It has been nearly a month and a half since Hurricane Maria hit Puerto Rico as a Category 5 storm. Current estimates indicate that a disturbingly high number of citizens are still without drinking water, and an even higher number are without power. The disbelief we might have at this happening on U.S. soil in 2017, while substantial, isn’t really the point of this post. I’d like to discuss two numbers: 76 and 911.
First up? Seventy six. While most of us working in infectious diseases fully anticipated an increase in illness among Puerto Rican citizens in Maria’s wake, very few of us anticipated 76 leptospirosis cases. This disease is spread via contact with contaminated water, and ranges from a flu-like illness to a hemorrhagic fever featuring jaundice to meningitis. Infection of the occasional patient with Leptospira species isn’t drastically unusual, but an outbreak of this size is. This is for one simple reason: when a patient presents with leptospirosis (or a water source tests positive for it), the water source is immediately identified and closed off to the public until the bacteria are eliminated. In Puerto Rico, citizens were reduced to drinking from streams and wading through standing water. There were no options. On some parts of the island, there still aren’t. Leptospirosis is neither quick nor painless as a fatal infection; however, it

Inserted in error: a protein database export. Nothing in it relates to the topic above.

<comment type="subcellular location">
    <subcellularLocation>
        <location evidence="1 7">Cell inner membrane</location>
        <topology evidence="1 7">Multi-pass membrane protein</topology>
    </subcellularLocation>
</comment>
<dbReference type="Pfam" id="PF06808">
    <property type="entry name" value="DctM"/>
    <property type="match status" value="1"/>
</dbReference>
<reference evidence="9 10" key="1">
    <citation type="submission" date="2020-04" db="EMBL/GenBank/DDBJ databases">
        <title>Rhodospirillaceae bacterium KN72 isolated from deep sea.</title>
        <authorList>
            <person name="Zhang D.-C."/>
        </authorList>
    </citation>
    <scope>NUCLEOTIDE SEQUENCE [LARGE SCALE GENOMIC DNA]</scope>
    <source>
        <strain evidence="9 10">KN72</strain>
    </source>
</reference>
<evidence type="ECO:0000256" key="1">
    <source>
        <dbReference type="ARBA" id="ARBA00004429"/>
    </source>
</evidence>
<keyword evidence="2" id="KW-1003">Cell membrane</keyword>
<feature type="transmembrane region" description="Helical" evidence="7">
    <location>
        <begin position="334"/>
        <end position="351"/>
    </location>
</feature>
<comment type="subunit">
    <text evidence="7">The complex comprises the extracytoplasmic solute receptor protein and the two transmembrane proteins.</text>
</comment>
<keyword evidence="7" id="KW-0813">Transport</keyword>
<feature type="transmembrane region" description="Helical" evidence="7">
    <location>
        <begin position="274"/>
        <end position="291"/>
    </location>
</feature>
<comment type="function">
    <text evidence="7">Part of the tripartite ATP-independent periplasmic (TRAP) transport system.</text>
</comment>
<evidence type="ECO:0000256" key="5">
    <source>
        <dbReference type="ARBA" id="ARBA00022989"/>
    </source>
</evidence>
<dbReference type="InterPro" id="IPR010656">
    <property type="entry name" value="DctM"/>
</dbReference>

doesn’t usually come to that in Western countries. It is highly treatable with a very inexpensive course of antibiotics (most commonly doxycycline). The hitch here is that patients have to have access to physicians and medication to receive treatment, which has been logistically difficult in the aftermath of Maria. On two fronts, this should not be happening. Leaving citizens without potable water after so long should not have happened. People dying of a treatable infection acquired by lack of potable water because they can’t access the treatment is salt in an unnecessary wound. The current estimate is 76; it is undoubtedly going to go up.
This brings us to the second number: 911. This is the number of people deemed to have died of “natural causes” following Maria. These folks will not be included in the official death toll from the storm (currently 51 deaths), but they in all likelihood should be. Dying of appendicitis is perfectly natural. Dying of appendicitis because the only hospital you could get to had a disabled operating room due to lack of electricity? Natural, but highly avoidable. The same could be said for those who died of complications from diabetes because they could not keep their insulin cold, or those who died of relatively mild cardiac episodes in the absence of modern healthcare, or those who died of infection because they could not get antibiotics dispensed. All of those are natural causes, yet all of those were avoidable. As a reminder, 70% of the island is still without power and about 1 million people are still without drinkable water. Nearly half of the 70 hospitals are still closed. The number 911? It will get larger.
We should never forget that it didn’t have to.
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Images should be credited to Marcus Santos (1) and the Bergey's Trust (2)